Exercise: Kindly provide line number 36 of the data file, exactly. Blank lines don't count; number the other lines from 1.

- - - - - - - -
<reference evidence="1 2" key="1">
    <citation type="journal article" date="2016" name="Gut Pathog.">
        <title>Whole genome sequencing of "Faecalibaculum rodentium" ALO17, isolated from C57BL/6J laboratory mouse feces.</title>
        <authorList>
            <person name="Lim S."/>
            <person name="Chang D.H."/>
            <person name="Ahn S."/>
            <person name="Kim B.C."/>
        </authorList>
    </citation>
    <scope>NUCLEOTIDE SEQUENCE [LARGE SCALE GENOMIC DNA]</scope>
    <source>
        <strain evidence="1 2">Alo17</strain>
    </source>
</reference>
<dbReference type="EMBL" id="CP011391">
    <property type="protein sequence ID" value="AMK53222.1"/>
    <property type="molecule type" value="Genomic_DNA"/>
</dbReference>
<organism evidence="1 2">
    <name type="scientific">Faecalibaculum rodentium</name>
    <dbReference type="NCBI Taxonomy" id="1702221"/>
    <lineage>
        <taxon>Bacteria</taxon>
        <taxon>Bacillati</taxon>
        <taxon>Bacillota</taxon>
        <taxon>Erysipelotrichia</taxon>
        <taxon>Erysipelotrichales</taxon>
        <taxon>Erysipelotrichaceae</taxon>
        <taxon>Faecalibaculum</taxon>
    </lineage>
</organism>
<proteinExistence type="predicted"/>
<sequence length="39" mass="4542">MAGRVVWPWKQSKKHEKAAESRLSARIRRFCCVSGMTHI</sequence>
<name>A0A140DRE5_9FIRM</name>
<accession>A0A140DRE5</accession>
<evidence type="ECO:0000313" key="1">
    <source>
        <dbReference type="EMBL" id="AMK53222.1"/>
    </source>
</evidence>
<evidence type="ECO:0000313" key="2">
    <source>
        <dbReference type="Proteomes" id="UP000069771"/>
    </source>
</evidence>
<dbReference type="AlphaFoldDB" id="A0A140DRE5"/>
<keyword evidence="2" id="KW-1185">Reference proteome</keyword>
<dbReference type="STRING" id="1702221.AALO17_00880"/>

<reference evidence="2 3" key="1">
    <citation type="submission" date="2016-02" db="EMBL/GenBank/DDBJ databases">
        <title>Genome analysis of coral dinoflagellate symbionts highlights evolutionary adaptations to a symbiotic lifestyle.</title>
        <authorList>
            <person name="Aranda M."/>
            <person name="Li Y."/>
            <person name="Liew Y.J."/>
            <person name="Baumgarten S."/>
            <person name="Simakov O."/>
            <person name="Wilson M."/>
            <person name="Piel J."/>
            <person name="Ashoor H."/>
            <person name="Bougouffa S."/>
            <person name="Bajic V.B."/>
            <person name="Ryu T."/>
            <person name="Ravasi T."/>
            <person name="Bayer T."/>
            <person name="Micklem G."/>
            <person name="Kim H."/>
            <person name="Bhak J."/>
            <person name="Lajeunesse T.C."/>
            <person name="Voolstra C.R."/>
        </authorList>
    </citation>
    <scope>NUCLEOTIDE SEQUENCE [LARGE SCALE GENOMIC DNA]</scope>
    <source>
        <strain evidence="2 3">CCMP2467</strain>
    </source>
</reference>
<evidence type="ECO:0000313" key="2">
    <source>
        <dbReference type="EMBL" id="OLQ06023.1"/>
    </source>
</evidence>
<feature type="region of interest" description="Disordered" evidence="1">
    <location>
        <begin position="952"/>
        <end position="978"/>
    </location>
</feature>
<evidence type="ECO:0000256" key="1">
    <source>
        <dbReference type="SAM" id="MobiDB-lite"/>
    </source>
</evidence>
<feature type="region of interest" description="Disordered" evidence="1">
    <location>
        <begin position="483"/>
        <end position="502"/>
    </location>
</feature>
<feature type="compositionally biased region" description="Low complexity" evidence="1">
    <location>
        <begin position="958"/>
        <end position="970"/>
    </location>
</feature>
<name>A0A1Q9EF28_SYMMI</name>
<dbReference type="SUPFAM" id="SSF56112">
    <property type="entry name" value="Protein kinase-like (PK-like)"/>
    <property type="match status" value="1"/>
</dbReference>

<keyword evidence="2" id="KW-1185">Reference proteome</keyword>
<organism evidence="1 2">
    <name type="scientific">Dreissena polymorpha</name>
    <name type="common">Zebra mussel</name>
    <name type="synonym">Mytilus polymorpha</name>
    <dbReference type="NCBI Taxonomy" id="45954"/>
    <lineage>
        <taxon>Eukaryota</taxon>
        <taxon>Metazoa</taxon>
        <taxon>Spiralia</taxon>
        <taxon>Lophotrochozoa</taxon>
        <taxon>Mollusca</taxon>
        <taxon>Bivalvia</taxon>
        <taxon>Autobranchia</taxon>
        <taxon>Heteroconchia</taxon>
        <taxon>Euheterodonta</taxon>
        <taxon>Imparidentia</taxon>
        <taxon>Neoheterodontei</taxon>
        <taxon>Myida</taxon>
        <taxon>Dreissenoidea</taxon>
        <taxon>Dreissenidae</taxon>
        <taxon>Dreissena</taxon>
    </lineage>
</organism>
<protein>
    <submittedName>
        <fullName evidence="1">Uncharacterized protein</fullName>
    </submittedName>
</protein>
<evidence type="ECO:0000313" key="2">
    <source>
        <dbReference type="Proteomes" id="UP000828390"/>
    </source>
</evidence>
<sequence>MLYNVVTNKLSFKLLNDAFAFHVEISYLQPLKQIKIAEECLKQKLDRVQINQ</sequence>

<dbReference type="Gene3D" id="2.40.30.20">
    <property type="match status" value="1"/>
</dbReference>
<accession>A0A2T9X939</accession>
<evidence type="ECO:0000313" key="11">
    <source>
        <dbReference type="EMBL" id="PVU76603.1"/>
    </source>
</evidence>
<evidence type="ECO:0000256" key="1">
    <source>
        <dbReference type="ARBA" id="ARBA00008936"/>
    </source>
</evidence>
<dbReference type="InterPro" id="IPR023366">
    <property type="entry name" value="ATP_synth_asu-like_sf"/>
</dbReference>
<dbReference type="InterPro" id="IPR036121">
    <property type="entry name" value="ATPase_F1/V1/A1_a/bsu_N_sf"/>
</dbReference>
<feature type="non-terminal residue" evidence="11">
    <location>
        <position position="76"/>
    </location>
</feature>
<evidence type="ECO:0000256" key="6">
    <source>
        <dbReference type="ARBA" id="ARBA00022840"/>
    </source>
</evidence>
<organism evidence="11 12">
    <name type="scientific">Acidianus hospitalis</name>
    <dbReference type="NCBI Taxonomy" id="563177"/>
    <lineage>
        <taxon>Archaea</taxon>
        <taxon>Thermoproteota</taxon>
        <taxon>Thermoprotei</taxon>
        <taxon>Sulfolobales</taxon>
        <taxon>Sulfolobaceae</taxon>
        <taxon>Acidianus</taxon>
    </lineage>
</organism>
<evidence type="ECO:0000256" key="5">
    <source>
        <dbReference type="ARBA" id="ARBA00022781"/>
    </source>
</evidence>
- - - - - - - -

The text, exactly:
<accession>A0A140DRE5</accession>